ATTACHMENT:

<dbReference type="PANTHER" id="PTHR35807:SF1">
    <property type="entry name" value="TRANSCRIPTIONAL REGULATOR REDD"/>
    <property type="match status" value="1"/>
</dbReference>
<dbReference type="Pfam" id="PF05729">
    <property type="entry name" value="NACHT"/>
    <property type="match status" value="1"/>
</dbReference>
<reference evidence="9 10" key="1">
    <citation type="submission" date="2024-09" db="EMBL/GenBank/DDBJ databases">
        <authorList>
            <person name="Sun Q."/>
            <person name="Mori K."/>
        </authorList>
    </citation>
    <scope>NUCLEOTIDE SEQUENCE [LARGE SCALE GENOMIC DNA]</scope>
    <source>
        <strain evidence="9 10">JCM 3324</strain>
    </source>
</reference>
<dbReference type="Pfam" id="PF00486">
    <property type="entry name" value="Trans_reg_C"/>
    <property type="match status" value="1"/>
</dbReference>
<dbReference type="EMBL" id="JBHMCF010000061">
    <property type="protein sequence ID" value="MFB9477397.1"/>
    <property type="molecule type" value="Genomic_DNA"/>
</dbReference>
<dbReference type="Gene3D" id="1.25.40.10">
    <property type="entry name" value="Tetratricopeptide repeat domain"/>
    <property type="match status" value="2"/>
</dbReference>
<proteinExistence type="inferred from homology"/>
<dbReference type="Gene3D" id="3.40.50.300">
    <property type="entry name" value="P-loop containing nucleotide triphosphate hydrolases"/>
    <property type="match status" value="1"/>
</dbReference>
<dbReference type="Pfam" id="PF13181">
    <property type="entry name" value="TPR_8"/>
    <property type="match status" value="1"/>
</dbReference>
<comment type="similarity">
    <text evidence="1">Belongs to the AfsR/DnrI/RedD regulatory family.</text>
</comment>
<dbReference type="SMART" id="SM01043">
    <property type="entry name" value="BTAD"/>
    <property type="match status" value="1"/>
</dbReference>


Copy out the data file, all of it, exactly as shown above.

<dbReference type="PANTHER" id="PTHR35807:SF1">
    <property type="entry name" value="TRANSCRIPTIONAL REGULATOR REDD"/>
    <property type="match status" value="1"/>
</dbReference>
<dbReference type="Pfam" id="PF05729">
    <property type="entry name" value="NACHT"/>
    <property type="match status" value="1"/>
</dbReference>
<reference evidence="9 10" key="1">
    <citation type="submission" date="2024-09" db="EMBL/GenBank/DDBJ databases">
        <authorList>
            <person name="Sun Q."/>
            <person name="Mori K."/>
        </authorList>
    </citation>
    <scope>NUCLEOTIDE SEQUENCE [LARGE SCALE GENOMIC DNA]</scope>
    <source>
        <strain evidence="9 10">JCM 3324</strain>
    </source>
</reference>
<dbReference type="Pfam" id="PF00486">
    <property type="entry name" value="Trans_reg_C"/>
    <property type="match status" value="1"/>
</dbReference>
<dbReference type="EMBL" id="JBHMCF010000061">
    <property type="protein sequence ID" value="MFB9477397.1"/>
    <property type="molecule type" value="Genomic_DNA"/>
</dbReference>
<dbReference type="Gene3D" id="1.25.40.10">
    <property type="entry name" value="Tetratricopeptide repeat domain"/>
    <property type="match status" value="2"/>
</dbReference>
<proteinExistence type="inferred from homology"/>
<dbReference type="Gene3D" id="3.40.50.300">
    <property type="entry name" value="P-loop containing nucleotide triphosphate hydrolases"/>
    <property type="match status" value="1"/>
</dbReference>
<dbReference type="Pfam" id="PF13181">
    <property type="entry name" value="TPR_8"/>
    <property type="match status" value="1"/>
</dbReference>
<comment type="similarity">
    <text evidence="1">Belongs to the AfsR/DnrI/RedD regulatory family.</text>
</comment>
<dbReference type="SMART" id="SM01043">
    <property type="entry name" value="BTAD"/>
    <property type="match status" value="1"/>
</dbReference>